A partnership about prosperity, knowledge
A news story in The Daily Sentinel last week — that Colorado Mesa University President Tim Foster asked the Grand Junction City Council to expand its partnership with the university to help build a new academic building on campus — didn’t generate a lot of public interest.
We hope it produces a great deal of support for the university, because the idea is a sensible one. First, it’s good for the economy of the city, (and Mesa County, which will also be asked to participate). Additionally, it enhances the university’s ability to meet its goal of “supporting the residents of Western Colorado” in reaching their educational objectives and preparing themselves to meet the future.
Nearly everyone who visits the CMU campus these days is astounded by the transformation over the past half decade. New dormitories, new and remodeled classroom buildings, a spectacular new university center and a revamped and expanded athletic facility contribute to the new atmosphere. What was once a sleepy school with a community-college feel, is now a vibrant and growing university. Additions to academic programs have been equally important in attracting more students and new faculty members.
All this has been accomplished while keeping CMU’s tuition and fees among the lowest in Colorado.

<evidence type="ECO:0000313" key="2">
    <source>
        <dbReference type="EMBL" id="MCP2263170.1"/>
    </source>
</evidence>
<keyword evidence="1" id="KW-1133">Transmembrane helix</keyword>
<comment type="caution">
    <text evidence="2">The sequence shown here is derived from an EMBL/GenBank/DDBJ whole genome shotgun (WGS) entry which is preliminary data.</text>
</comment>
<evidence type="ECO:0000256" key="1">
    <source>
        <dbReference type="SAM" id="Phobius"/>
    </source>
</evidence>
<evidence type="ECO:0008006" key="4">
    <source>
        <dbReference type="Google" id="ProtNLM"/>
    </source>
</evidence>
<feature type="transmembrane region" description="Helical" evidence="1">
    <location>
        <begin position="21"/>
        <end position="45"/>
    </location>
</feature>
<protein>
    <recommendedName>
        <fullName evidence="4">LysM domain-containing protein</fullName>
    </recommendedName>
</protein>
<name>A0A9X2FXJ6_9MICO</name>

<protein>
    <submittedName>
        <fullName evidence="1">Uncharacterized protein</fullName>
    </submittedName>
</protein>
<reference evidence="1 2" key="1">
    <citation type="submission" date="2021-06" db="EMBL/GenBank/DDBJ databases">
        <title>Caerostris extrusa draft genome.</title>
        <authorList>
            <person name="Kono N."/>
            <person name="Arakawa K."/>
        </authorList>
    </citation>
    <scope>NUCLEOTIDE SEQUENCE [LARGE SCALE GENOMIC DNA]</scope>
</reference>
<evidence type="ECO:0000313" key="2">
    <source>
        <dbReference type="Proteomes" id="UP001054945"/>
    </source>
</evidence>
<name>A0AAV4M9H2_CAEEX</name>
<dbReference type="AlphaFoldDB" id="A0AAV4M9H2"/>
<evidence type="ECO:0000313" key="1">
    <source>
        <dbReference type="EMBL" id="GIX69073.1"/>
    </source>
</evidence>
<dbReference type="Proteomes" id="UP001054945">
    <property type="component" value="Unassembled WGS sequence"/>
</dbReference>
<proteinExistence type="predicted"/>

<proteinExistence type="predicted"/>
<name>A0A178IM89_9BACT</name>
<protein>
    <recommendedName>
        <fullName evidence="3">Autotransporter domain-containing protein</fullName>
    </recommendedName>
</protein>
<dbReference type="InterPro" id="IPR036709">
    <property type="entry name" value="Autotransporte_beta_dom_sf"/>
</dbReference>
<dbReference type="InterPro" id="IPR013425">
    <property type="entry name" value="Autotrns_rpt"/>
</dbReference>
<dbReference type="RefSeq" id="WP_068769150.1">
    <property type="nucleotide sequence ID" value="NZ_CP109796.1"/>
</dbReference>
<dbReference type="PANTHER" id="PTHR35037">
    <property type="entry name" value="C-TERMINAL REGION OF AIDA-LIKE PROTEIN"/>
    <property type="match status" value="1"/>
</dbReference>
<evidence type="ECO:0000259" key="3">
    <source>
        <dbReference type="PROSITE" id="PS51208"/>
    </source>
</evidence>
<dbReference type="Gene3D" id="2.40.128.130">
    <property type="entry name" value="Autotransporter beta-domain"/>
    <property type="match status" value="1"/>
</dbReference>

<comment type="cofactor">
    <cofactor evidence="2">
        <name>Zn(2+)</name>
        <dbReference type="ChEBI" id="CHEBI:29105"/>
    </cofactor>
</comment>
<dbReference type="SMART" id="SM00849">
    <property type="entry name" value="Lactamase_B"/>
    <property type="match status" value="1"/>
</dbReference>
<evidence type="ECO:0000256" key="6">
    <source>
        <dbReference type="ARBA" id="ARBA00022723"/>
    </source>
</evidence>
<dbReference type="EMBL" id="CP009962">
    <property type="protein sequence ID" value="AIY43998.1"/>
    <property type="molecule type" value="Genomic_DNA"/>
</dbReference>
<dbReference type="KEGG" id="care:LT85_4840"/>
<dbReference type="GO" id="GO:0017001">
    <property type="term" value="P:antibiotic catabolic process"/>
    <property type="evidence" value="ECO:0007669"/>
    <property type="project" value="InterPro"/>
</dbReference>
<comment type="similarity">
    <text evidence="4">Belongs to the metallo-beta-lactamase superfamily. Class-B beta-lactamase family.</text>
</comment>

The university center was built with a student-approved fees to finance the construction. And dormitories pay for themselves in a few years through room fees paid by student residents. But classrooms are a different animal. Until recently, they have been paid for largely with state funding, and some donations. But state money has nearly dried up recently.
Yet, even with a new academic building that opened just a few years ago, CMU is rapidly running out of classroom space. That’s why it is planning for a new $17 million building for the language, literature and mass communication departments.
CMU is asking the city — and later will ask Mesa County — to expand the financial partnerships they already have with the university by committing funds to help pay bonds that CMU plans to sell for construction of the building.
From an economic standpoint, that makes sense because CMU has a huge positive impact on local government finances. The latest estimate of the university’s economic impact to the region is more than $317 million for the 2009-2010 fiscal year. Its students alone spend an estimated $85 million a year locally.
But the school’s contribution is more than just to the area’s bottom line. It assists local governments in planning efforts, historical research and offers numerous cultural activities. And, in working to enhance the educational attainment of people in 14 Western Slope counties, it is also creating a better-educated populace to serve the needs of area businesses. Also, it is creating a nucleus of knowledge and creativity that will assist in developing new businesses and attracting more talent.
This partnership is anything but a one-way street. We hope the City Council and Mesa County commissioners will give serious consideration to expanding their partnership with CMU by helping it construct a new academic building and maintain its recent record of success and growth.